We love history, so as soon as we read about the American Heritage Festival at Schnepf Farms, we decided to attend. Every year a group of reenactors set up displays and dress as the folks in the past did. There were people from colonial America and the American Revolution, longhunters and mountain men, the Civil War, pioneers and the old West, and the 20th century.
We arrived in time for the Saturday morning reenactment of a Revolutionary War skirmish. The Red Coats marched off to the battlefield.
They were followed by uniformed Rebel troops.
Of course, not all of the rebels had the fancy uniforms. Many men picked up their guns and joined the troops to fight for freedom.
The battle resembled a duel, with each side facing the other, loading their weapons, then firing. The British forces won the skirmish. Here you can see the smoke from the volley and also a rebel casualty laying on the field.
Of course, some British soldiers were also shot.
This is a Scots soldier. The 74th Regiment of Highlanders fought in the Revolutionary War from 1879 to 1884.
Later John talked to the Scots soldier and we learned more about the history of his regiment.
The 20th Century encampment included a field camp from War War II. I'm glad I wasn't a soldier who had to sleep in that tiny 2-man tent with no mattress!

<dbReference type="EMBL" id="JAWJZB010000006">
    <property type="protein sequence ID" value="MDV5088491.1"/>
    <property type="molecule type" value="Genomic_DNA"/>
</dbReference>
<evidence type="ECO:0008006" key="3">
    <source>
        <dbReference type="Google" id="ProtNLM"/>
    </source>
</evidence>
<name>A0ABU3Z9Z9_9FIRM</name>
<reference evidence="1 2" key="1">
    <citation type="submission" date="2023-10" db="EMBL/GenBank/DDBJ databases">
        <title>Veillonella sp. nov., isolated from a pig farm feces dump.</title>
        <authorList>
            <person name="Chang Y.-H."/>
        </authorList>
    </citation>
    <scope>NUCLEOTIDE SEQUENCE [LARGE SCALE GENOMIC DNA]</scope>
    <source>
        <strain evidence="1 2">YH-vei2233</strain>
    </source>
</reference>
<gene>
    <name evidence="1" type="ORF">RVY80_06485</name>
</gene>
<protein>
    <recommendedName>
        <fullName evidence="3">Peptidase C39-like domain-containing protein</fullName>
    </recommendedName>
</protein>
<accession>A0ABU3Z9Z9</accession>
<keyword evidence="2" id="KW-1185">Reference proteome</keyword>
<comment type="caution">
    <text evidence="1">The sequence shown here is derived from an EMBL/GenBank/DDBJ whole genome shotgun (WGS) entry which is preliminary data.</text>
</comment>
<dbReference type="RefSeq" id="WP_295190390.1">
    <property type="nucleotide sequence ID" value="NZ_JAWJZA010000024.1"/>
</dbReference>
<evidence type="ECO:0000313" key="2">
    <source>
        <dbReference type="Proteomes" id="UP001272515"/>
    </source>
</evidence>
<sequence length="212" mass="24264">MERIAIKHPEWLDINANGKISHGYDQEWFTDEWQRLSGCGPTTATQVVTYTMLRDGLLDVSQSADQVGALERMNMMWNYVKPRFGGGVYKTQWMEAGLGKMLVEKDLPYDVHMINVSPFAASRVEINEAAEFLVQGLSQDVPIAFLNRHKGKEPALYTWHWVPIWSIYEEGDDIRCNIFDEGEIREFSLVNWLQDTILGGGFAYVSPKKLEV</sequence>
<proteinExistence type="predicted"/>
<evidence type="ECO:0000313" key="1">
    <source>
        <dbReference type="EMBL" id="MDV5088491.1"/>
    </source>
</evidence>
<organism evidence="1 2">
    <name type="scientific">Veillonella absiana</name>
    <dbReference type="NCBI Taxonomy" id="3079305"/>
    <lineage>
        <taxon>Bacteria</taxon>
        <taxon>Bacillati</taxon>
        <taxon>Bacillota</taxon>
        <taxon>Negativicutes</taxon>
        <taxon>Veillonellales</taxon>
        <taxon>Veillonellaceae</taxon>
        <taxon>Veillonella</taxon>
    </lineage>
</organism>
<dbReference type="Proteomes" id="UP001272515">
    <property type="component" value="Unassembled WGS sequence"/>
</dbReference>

This soldier explained the various kinds of food rations provided to our soldiers during the War.
There was also a camp from World War I.
This camp was set up like General Cook's camp during the Indian wars in the 1800s.
This woman and her daughter were living in an 1850s mining camp. They were cooking and selling meals to earn money to move back east, having discovered the mining camp was "no place for a lady. She was preparing chicken shortcake with spider bread. She explained that the miners really like getting chicken to eat. The egg used in the shortcake cost $1 for one egg!
Her daughter was doing some handwork, sitting in front of the (relatively) comfortable tent.
This is a Civil War tent. It didn't look too bad.
These Spanish soldiers came from the late 1700s when Juan Bautista de Anza and some soldiers explored Arizona and California for the Spanish crown.